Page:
There is so much buzz about sleep at the moment. We have heard headlines claiming sleep is the new sex and that it’s the new status symbol, but why? According to research, sleep helps keep us in shape. We did some research and spoke to our resident psychologist to find out more about the relationship between the two. Here’s the low down:
Feeling tired? Your fat cells do too. They suffer from what the University of Chicago calls “metabolic grogginess,” when your body’s ability to adequately use insulin becomes disrupted, leading to your body storing fat in all the wrong places. Lack of sleep also has an impact of the two hormones that control hunger. They stimulate hunger (make your stomach feel empty) and impact the amount of calories you burn (and therefore increasing the amount of fat you store).
Sleep is also linked to stress, and stress to appetite and emotional eating via increased levels of cortisol which activates reward centres in your brain that make you want food. Feeling tired means you have less ability to make good decisions.
Research published in Psychoneuroendocrinology found that sleep deprivation makes you select greater portion sizes..
And if all that wasn’t enough, feeling tired will sabotage that 6am yoga class before work!
We spoke to our resident psychologist who gave us some tips to get the sleep that will help you stay healthy and keep in shape.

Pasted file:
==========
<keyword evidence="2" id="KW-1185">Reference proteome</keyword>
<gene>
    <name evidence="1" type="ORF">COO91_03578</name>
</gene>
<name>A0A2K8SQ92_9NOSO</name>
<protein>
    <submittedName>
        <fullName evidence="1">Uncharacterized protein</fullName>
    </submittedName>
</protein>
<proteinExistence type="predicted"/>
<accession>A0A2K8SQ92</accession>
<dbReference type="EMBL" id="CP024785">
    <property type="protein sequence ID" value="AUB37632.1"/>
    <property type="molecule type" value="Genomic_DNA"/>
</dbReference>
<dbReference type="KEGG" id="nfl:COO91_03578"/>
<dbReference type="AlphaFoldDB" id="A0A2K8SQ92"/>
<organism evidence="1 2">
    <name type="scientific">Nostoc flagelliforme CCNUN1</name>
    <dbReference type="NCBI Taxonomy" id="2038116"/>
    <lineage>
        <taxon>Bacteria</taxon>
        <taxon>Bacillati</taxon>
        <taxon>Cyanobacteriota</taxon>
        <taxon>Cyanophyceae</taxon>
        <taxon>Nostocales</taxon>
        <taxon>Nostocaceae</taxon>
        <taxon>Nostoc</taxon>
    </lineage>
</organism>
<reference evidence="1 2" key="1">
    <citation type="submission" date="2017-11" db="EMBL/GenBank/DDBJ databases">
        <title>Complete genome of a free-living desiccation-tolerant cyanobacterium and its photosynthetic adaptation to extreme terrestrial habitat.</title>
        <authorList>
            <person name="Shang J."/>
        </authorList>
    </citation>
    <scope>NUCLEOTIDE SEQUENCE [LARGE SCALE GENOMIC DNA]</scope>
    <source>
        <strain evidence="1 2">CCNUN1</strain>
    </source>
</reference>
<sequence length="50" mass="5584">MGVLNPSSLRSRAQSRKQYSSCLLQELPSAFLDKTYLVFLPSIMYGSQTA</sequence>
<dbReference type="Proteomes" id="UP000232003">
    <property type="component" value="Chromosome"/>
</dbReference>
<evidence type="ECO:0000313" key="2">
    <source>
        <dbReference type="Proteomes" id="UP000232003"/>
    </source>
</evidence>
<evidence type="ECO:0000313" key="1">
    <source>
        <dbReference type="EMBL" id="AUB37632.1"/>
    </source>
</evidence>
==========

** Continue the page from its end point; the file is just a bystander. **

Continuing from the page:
- Get regular: Have a set bed time and awake time and try not to oversleep too much on the weekends. After a few weeks of the same routine, getting to sleep at night and out of bed in the morning will be like clockwork!
- Don’t work past 8pm: Engage in quiet and unstimulating activities in the hour before you want to go to sleep so you don’t rev-up your brain!
- Avoid screen time before bed: Try to resist the allure of your smart phone, laptop and TV prior to bedtime. This is not the time for checking Instagram! The light emitted from these devices tricks your brain into believing it is daytime and prevents the release of melatonin, the sleep inducing hormone.
- Warm bath or shower: Consider making this part of your pre-bed ritual. Raising the body temperature and then allowing it to cool can facilitate sleep.
- Post-pone your worrying: You are alone with your thoughts for the first time all day. This is when we notice how busy our mind actually is. Have a notebook next to your bed and write down the issues you want to problem-solve in the morning. Alternatively, imagine putting your worry onto a cloud and watch it drift past.
- Smiling Mind: A great app for helping you to settle an active mind at night. Set the timer and drift off slowly.
- Lighting: Minimise screens and other bright lights a few hours before its bed time. Set the mood and start dimming the lighting.
- Pre-bed ritual: establish a consistent routine prior to bed. For example, warm tea, yoga, brush teeth, wash face, jump into bed, read and lights out. Your individual ritual will prime your body and mind to start preparing for sleep.
- Daytime factors: Choices you make during the day will impact your sleep at night, for better or worse. Minimise your caffeine intake after 4pm. When it comes to alcohol, a ‘night-cap’ might send you off to sleep quickly but it will reduce the quality of your sleep. Introduce some moderate to vigorous physical activity into your day to make yourself physically tired. Avoid large meals close to bedtime or late night sugary snacks.
Source of research: http://www.shape.com/lifestyle/mind-and-body/why-sleep-no-1-most-important